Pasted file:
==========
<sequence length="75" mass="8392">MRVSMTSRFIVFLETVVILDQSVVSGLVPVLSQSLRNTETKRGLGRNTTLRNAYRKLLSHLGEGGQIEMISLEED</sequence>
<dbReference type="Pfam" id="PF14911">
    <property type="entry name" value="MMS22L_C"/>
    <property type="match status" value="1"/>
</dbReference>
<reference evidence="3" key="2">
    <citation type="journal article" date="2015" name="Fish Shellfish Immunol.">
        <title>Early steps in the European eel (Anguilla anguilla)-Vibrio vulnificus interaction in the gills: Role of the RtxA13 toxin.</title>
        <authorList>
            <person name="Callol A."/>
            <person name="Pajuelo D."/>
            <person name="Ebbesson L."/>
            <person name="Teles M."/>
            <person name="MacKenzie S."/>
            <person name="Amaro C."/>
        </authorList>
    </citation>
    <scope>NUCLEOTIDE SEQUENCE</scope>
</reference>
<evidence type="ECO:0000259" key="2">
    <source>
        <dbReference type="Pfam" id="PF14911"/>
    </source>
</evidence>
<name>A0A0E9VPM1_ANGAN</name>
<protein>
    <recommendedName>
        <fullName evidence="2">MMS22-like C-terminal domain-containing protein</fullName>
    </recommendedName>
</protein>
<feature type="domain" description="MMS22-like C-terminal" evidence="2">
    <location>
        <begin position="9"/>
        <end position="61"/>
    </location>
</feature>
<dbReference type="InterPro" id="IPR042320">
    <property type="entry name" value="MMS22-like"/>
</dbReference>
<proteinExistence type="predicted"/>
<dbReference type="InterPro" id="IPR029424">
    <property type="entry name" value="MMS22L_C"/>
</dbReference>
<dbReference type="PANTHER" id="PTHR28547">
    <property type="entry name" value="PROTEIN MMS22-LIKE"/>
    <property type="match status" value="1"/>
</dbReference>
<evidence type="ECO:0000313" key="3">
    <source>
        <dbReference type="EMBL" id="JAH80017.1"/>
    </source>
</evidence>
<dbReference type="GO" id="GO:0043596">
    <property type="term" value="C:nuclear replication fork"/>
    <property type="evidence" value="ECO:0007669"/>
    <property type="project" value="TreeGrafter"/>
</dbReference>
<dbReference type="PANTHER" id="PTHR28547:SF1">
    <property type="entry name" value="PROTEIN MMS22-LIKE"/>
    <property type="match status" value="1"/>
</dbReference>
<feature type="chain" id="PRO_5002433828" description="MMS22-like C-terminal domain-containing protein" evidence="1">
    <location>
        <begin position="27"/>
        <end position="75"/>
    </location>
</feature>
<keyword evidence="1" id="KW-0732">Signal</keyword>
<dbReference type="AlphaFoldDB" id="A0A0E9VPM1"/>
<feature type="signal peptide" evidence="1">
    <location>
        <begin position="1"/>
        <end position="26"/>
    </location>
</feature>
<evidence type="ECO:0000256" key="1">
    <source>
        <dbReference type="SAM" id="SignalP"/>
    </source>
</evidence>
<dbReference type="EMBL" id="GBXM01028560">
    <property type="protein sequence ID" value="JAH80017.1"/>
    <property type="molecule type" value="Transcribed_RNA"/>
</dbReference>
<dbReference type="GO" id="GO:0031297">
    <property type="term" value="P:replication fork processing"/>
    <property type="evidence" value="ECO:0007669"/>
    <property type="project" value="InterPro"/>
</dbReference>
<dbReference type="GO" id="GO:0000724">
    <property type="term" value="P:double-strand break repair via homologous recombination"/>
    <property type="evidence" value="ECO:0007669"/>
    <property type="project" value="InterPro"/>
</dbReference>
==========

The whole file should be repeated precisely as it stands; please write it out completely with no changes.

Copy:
<sequence length="75" mass="8392">MRVSMTSRFIVFLETVVILDQSVVSGLVPVLSQSLRNTETKRGLGRNTTLRNAYRKLLSHLGEGGQIEMISLEED</sequence>
<dbReference type="Pfam" id="PF14911">
    <property type="entry name" value="MMS22L_C"/>
    <property type="match status" value="1"/>
</dbReference>
<reference evidence="3" key="2">
    <citation type="journal article" date="2015" name="Fish Shellfish Immunol.">
        <title>Early steps in the European eel (Anguilla anguilla)-Vibrio vulnificus interaction in the gills: Role of the RtxA13 toxin.</title>
        <authorList>
            <person name="Callol A."/>
            <person name="Pajuelo D."/>
            <person name="Ebbesson L."/>
            <person name="Teles M."/>
            <person name="MacKenzie S."/>
            <person name="Amaro C."/>
        </authorList>
    </citation>
    <scope>NUCLEOTIDE SEQUENCE</scope>
</reference>
<evidence type="ECO:0000259" key="2">
    <source>
        <dbReference type="Pfam" id="PF14911"/>
    </source>
</evidence>
<name>A0A0E9VPM1_ANGAN</name>
<protein>
    <recommendedName>
        <fullName evidence="2">MMS22-like C-terminal domain-containing protein</fullName>
    </recommendedName>
</protein>
<feature type="domain" description="MMS22-like C-terminal" evidence="2">
    <location>
        <begin position="9"/>
        <end position="61"/>
    </location>
</feature>
<dbReference type="InterPro" id="IPR042320">
    <property type="entry name" value="MMS22-like"/>
</dbReference>
<proteinExistence type="predicted"/>
<dbReference type="InterPro" id="IPR029424">
    <property type="entry name" value="MMS22L_C"/>
</dbReference>
<dbReference type="PANTHER" id="PTHR28547">
    <property type="entry name" value="PROTEIN MMS22-LIKE"/>
    <property type="match status" value="1"/>
</dbReference>
<evidence type="ECO:0000313" key="3">
    <source>
        <dbReference type="EMBL" id="JAH80017.1"/>
    </source>
</evidence>
<dbReference type="GO" id="GO:0043596">
    <property type="term" value="C:nuclear replication fork"/>
    <property type="evidence" value="ECO:0007669"/>
    <property type="project" value="TreeGrafter"/>
</dbReference>
<dbReference type="PANTHER" id="PTHR28547:SF1">
    <property type="entry name" value="PROTEIN MMS22-LIKE"/>
    <property type="match status" value="1"/>
</dbReference>
<feature type="chain" id="PRO_5002433828" description="MMS22-like C-terminal domain-containing protein" evidence="1">
    <location>
        <begin position="27"/>
        <end position="75"/>
    </location>
</feature>
<keyword evidence="1" id="KW-0732">Signal</keyword>
<dbReference type="AlphaFoldDB" id="A0A0E9VPM1"/>
<feature type="signal peptide" evidence="1">
    <location>
        <begin position="1"/>
        <end position="26"/>
    </location>
</feature>
<evidence type="ECO:0000256" key="1">
    <source>
        <dbReference type="SAM" id="SignalP"/>
    </source>
</evidence>
<dbReference type="EMBL" id="GBXM01028560">
    <property type="protein sequence ID" value="JAH80017.1"/>
    <property type="molecule type" value="Transcribed_RNA"/>
</dbReference>
<dbReference type="GO" id="GO:0031297">
    <property type="term" value="P:replication fork processing"/>
    <property type="evidence" value="ECO:0007669"/>
    <property type="project" value="InterPro"/>
</dbReference>
<dbReference type="GO" id="GO:0000724">
    <property type="term" value="P:double-strand break repair via homologous recombination"/>
    <property type="evidence" value="ECO:0007669"/>
    <property type="project" value="InterPro"/>
</dbReference>